BANGOR, Maine — Jolene Walton worked full time for 21 years at a local auto parts store until the end of December, when she lost her job in the floundering economy.
On Tuesday, Walton was at a workshop called “Moving Forward” that featured talks on surviving after a layoff.
“I was crying on the first day I went” out looking for a new job, she recalled.
Walton now works part time as a certified nurse’s assistant and attended the workshop with hopes of someday returning to her former income bracket.
The event, which was sponsored by the Penobscot County Transition Team and also featured talks on health care options for unemployed workers and services available at the regional CareerCenters, was telecast to five locations around the state, said Jen Brooks, the Penquis agency’s spokeswoman and a transition team member.
“We broadcasted to Dover, Calais and Machias this morning, and this afternoon we’ll broadcast to [East] Millinocket and Ellsworth,” she said.
During the afternoon session, three people listened from East Millinocket and nine sat around the table in Machias. In Bangor, two displaced workers, one of them Walton, listened to the presenters in a conference room at Eastern Maine Community College.
Glenn Blair, an area specialist for the U.S. Department of Agriculture-Rural Development, spoke about programs offered by the USDA.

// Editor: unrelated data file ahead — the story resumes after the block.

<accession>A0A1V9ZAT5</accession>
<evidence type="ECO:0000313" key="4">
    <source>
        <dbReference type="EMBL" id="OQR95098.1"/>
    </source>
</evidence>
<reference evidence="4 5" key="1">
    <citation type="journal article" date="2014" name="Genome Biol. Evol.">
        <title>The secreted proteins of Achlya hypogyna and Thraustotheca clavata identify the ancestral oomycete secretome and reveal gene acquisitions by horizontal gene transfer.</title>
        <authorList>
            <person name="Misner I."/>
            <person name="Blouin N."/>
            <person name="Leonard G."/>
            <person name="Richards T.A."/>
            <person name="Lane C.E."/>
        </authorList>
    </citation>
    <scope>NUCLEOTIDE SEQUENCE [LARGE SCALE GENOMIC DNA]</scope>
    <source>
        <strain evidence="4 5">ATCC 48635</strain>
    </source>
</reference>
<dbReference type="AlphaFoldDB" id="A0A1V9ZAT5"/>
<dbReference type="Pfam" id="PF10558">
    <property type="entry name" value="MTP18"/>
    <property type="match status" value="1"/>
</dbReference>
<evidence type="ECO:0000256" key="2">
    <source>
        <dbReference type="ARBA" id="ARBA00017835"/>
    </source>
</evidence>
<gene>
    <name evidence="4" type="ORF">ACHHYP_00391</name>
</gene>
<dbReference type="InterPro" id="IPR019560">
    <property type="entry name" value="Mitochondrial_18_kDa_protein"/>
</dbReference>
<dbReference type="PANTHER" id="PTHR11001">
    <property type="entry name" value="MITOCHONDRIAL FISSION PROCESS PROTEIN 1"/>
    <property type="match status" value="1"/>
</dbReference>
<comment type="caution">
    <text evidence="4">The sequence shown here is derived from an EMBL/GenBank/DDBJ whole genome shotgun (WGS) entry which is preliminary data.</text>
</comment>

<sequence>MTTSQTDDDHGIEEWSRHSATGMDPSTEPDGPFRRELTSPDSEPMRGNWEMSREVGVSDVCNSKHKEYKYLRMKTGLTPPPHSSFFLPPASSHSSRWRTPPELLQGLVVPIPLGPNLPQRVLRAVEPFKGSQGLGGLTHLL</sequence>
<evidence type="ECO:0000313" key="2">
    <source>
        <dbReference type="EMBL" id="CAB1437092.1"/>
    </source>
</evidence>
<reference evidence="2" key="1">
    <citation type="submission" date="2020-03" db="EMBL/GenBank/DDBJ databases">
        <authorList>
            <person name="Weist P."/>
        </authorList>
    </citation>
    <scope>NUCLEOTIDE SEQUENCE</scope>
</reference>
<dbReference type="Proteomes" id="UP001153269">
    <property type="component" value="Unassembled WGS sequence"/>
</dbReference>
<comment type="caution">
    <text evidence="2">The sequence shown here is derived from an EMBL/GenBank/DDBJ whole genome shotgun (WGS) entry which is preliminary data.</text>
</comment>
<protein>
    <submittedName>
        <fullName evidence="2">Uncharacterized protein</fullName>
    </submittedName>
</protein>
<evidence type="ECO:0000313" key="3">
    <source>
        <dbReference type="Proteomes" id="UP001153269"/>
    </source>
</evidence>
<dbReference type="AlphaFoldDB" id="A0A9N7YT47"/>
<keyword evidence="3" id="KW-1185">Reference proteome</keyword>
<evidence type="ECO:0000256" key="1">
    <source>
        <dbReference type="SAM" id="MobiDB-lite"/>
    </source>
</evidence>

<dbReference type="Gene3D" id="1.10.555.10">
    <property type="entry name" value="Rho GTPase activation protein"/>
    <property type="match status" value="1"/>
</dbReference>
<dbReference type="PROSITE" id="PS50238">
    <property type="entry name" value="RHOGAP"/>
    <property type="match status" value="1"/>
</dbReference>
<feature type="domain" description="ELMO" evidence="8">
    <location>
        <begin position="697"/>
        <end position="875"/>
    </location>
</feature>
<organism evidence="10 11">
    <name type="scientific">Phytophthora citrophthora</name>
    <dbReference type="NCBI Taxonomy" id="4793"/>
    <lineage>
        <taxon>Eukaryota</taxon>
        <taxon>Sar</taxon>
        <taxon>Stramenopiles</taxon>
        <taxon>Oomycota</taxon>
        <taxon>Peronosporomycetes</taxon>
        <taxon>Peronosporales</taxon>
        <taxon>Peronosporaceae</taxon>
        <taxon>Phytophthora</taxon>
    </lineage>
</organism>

Farrah Perry, loan officer for MaineStream Finance, said her agency has funds for those who do not qualify for traditional financing, and it also provides counseling.
“What we’re very busy with right now is foreclosure prevention counseling,” she said.
Paula Fontes, paralegal for Pine Tree Legal Assistance, offered advice on how to slow down a home foreclosure, and John Moore, senior vice president of Bangor Savings Bank, explained today’s mortgage system and how the government is helping homeowners.
“Do not be ashamed” of falling behind, he said. “Things happen.”
Take action and ask lenders about what can be done to prevent a foreclosure, he stressed.
“Be persistent,” Moore added. “You’ve made an investment. You have a stake in that property.”
The all-day workshop was designed to reach out to displaced workers from small and large businesses, Blair said.
A resource fair also was held. It featured booths sponsored by the University of Maine at Augusta, Bangor Adult & Community Education, the Department of Health and Human Services, the Small Business Development Center, Penobscot Community Health, Bangor Savings Bank, United Way, Women, Work and Community, and Penquis.
Walton said she is taking advantage of available educational opportunities and will go back to school this week at United Technologies Center’s adult education program studying computers.
“I start class Thursday,” she said. “I know I’ve got to do it.”